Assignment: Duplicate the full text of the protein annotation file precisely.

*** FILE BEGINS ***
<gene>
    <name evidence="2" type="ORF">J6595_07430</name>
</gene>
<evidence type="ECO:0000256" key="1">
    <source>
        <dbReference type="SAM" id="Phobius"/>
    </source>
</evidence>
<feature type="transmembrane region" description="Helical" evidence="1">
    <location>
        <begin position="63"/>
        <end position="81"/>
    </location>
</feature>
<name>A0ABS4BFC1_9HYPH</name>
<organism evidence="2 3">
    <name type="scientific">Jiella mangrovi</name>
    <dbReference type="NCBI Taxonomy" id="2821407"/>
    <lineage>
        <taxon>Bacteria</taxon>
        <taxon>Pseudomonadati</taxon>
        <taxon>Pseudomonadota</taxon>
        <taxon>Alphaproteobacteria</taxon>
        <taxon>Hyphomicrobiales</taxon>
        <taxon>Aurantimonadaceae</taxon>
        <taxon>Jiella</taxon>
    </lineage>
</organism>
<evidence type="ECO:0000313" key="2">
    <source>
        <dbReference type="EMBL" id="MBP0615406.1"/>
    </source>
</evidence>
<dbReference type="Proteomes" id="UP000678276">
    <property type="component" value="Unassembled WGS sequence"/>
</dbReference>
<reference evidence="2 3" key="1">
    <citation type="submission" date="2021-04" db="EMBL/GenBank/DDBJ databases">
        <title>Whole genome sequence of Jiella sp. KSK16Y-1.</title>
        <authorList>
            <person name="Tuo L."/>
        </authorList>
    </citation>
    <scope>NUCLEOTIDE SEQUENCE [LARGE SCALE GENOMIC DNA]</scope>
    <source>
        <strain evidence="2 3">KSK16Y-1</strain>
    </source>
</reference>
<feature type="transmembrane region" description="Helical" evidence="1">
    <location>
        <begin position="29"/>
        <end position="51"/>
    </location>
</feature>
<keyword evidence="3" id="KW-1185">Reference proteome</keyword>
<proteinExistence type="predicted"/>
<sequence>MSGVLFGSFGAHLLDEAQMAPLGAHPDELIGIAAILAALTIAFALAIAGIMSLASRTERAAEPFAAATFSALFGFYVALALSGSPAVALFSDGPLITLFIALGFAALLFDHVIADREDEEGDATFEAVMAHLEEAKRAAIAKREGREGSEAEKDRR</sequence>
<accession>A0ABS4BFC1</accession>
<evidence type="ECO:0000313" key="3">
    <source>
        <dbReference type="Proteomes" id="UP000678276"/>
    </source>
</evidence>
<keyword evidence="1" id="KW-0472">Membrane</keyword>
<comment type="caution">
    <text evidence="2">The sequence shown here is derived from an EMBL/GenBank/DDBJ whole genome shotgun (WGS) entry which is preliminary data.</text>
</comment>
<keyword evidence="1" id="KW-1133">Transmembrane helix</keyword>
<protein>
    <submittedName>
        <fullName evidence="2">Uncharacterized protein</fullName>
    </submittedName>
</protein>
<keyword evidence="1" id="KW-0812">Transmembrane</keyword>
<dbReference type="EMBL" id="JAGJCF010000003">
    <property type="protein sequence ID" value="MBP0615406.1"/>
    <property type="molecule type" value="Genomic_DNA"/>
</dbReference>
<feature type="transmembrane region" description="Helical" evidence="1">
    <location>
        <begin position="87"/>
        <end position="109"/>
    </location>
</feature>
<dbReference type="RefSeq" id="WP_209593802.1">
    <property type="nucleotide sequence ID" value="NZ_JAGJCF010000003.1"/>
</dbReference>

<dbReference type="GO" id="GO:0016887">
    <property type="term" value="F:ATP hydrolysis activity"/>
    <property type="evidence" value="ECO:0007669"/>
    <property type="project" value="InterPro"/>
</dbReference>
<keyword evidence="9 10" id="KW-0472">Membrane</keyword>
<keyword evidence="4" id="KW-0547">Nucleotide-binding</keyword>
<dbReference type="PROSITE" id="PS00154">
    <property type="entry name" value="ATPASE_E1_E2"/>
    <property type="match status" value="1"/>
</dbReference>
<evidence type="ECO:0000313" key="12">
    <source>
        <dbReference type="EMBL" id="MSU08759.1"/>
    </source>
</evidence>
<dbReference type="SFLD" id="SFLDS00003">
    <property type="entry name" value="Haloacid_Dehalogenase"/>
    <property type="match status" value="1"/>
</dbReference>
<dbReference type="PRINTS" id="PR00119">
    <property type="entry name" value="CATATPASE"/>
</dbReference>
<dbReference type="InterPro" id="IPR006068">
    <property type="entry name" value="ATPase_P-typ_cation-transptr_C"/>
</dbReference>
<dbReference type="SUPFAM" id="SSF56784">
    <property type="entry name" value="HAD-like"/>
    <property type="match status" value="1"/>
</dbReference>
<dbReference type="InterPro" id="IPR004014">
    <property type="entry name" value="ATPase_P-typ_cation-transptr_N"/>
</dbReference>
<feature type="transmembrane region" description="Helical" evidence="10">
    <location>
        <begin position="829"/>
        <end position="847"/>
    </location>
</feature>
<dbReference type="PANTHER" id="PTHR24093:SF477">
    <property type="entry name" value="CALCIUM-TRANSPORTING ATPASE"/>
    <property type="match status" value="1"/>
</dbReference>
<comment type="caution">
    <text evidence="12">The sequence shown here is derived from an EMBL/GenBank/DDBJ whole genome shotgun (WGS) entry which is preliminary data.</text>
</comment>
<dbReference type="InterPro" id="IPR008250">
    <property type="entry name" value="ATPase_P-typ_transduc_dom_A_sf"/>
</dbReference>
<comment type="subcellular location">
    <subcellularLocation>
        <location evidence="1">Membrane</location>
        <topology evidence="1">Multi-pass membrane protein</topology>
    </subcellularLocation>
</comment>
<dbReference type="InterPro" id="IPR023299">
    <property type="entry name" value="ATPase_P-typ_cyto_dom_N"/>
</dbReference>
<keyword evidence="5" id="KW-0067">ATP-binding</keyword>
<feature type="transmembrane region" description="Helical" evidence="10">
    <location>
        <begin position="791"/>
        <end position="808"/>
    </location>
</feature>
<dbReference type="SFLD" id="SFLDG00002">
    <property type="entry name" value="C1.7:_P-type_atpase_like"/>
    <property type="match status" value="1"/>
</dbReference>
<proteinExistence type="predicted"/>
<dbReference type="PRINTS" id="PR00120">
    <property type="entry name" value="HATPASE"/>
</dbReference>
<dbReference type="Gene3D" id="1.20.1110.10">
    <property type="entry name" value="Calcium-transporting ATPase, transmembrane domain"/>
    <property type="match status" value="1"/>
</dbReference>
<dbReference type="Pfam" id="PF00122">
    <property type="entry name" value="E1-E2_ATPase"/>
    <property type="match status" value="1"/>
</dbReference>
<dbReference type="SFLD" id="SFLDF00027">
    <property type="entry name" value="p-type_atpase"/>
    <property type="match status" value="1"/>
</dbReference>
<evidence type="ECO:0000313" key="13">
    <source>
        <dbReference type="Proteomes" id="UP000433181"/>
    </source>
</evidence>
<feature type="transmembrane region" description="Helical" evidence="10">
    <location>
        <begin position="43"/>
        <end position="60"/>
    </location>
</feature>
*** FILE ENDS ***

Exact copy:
<gene>
    <name evidence="2" type="ORF">J6595_07430</name>
</gene>
<evidence type="ECO:0000256" key="1">
    <source>
        <dbReference type="SAM" id="Phobius"/>
    </source>
</evidence>
<feature type="transmembrane region" description="Helical" evidence="1">
    <location>
        <begin position="63"/>
        <end position="81"/>
    </location>
</feature>
<name>A0ABS4BFC1_9HYPH</name>
<organism evidence="2 3">
    <name type="scientific">Jiella mangrovi</name>
    <dbReference type="NCBI Taxonomy" id="2821407"/>
    <lineage>
        <taxon>Bacteria</taxon>
        <taxon>Pseudomonadati</taxon>
        <taxon>Pseudomonadota</taxon>
        <taxon>Alphaproteobacteria</taxon>
        <taxon>Hyphomicrobiales</taxon>
        <taxon>Aurantimonadaceae</taxon>
        <taxon>Jiella</taxon>
    </lineage>
</organism>
<evidence type="ECO:0000313" key="2">
    <source>
        <dbReference type="EMBL" id="MBP0615406.1"/>
    </source>
</evidence>
<dbReference type="Proteomes" id="UP000678276">
    <property type="component" value="Unassembled WGS sequence"/>
</dbReference>
<reference evidence="2 3" key="1">
    <citation type="submission" date="2021-04" db="EMBL/GenBank/DDBJ databases">
        <title>Whole genome sequence of Jiella sp. KSK16Y-1.</title>
        <authorList>
            <person name="Tuo L."/>
        </authorList>
    </citation>
    <scope>NUCLEOTIDE SEQUENCE [LARGE SCALE GENOMIC DNA]</scope>
    <source>
        <strain evidence="2 3">KSK16Y-1</strain>
    </source>
</reference>
<feature type="transmembrane region" description="Helical" evidence="1">
    <location>
        <begin position="29"/>
        <end position="51"/>
    </location>
</feature>
<keyword evidence="3" id="KW-1185">Reference proteome</keyword>
<proteinExistence type="predicted"/>
<sequence>MSGVLFGSFGAHLLDEAQMAPLGAHPDELIGIAAILAALTIAFALAIAGIMSLASRTERAAEPFAAATFSALFGFYVALALSGSPAVALFSDGPLITLFIALGFAALLFDHVIADREDEEGDATFEAVMAHLEEAKRAAIAKREGREGSEAEKDRR</sequence>
<accession>A0ABS4BFC1</accession>
<evidence type="ECO:0000313" key="3">
    <source>
        <dbReference type="Proteomes" id="UP000678276"/>
    </source>
</evidence>
<keyword evidence="1" id="KW-0472">Membrane</keyword>
<comment type="caution">
    <text evidence="2">The sequence shown here is derived from an EMBL/GenBank/DDBJ whole genome shotgun (WGS) entry which is preliminary data.</text>
</comment>
<keyword evidence="1" id="KW-1133">Transmembrane helix</keyword>
<protein>
    <submittedName>
        <fullName evidence="2">Uncharacterized protein</fullName>
    </submittedName>
</protein>
<keyword evidence="1" id="KW-0812">Transmembrane</keyword>
<dbReference type="EMBL" id="JAGJCF010000003">
    <property type="protein sequence ID" value="MBP0615406.1"/>
    <property type="molecule type" value="Genomic_DNA"/>
</dbReference>
<feature type="transmembrane region" description="Helical" evidence="1">
    <location>
        <begin position="87"/>
        <end position="109"/>
    </location>
</feature>
<dbReference type="RefSeq" id="WP_209593802.1">
    <property type="nucleotide sequence ID" value="NZ_JAGJCF010000003.1"/>
</dbReference>

<dbReference type="GO" id="GO:0016887">
    <property type="term" value="F:ATP hydrolysis activity"/>
    <property type="evidence" value="ECO:0007669"/>
    <property type="project" value="InterPro"/>
</dbReference>
<keyword evidence="9 10" id="KW-0472">Membrane</keyword>
<keyword evidence="4" id="KW-0547">Nucleotide-binding</keyword>
<dbReference type="PROSITE" id="PS00154">
    <property type="entry name" value="ATPASE_E1_E2"/>
    <property type="match status" value="1"/>
</dbReference>
<evidence type="ECO:0000313" key="12">
    <source>
        <dbReference type="EMBL" id="MSU08759.1"/>
    </source>
</evidence>
<dbReference type="SFLD" id="SFLDS00003">
    <property type="entry name" value="Haloacid_Dehalogenase"/>
    <property type="match status" value="1"/>
</dbReference>
<dbReference type="PRINTS" id="PR00119">
    <property type="entry name" value="CATATPASE"/>
</dbReference>
<dbReference type="InterPro" id="IPR006068">
    <property type="entry name" value="ATPase_P-typ_cation-transptr_C"/>
</dbReference>
<dbReference type="SUPFAM" id="SSF56784">
    <property type="entry name" value="HAD-like"/>
    <property type="match status" value="1"/>
</dbReference>
<dbReference type="InterPro" id="IPR004014">
    <property type="entry name" value="ATPase_P-typ_cation-transptr_N"/>
</dbReference>
<feature type="transmembrane region" description="Helical" evidence="10">
    <location>
        <begin position="829"/>
        <end position="847"/>
    </location>
</feature>
<dbReference type="PANTHER" id="PTHR24093:SF477">
    <property type="entry name" value="CALCIUM-TRANSPORTING ATPASE"/>
    <property type="match status" value="1"/>
</dbReference>
<comment type="caution">
    <text evidence="12">The sequence shown here is derived from an EMBL/GenBank/DDBJ whole genome shotgun (WGS) entry which is preliminary data.</text>
</comment>
<dbReference type="InterPro" id="IPR008250">
    <property type="entry name" value="ATPase_P-typ_transduc_dom_A_sf"/>
</dbReference>
<comment type="subcellular location">
    <subcellularLocation>
        <location evidence="1">Membrane</location>
        <topology evidence="1">Multi-pass membrane protein</topology>
    </subcellularLocation>
</comment>
<dbReference type="InterPro" id="IPR023299">
    <property type="entry name" value="ATPase_P-typ_cyto_dom_N"/>
</dbReference>
<keyword evidence="5" id="KW-0067">ATP-binding</keyword>
<feature type="transmembrane region" description="Helical" evidence="10">
    <location>
        <begin position="791"/>
        <end position="808"/>
    </location>
</feature>
<dbReference type="SFLD" id="SFLDG00002">
    <property type="entry name" value="C1.7:_P-type_atpase_like"/>
    <property type="match status" value="1"/>
</dbReference>
<proteinExistence type="predicted"/>
<dbReference type="PRINTS" id="PR00120">
    <property type="entry name" value="HATPASE"/>
</dbReference>
<dbReference type="Gene3D" id="1.20.1110.10">
    <property type="entry name" value="Calcium-transporting ATPase, transmembrane domain"/>
    <property type="match status" value="1"/>
</dbReference>
<dbReference type="Pfam" id="PF00122">
    <property type="entry name" value="E1-E2_ATPase"/>
    <property type="match status" value="1"/>
</dbReference>
<dbReference type="SFLD" id="SFLDF00027">
    <property type="entry name" value="p-type_atpase"/>
    <property type="match status" value="1"/>
</dbReference>
<evidence type="ECO:0000313" key="13">
    <source>
        <dbReference type="Proteomes" id="UP000433181"/>
    </source>
</evidence>
<feature type="transmembrane region" description="Helical" evidence="10">
    <location>
        <begin position="43"/>
        <end position="60"/>
    </location>
</feature>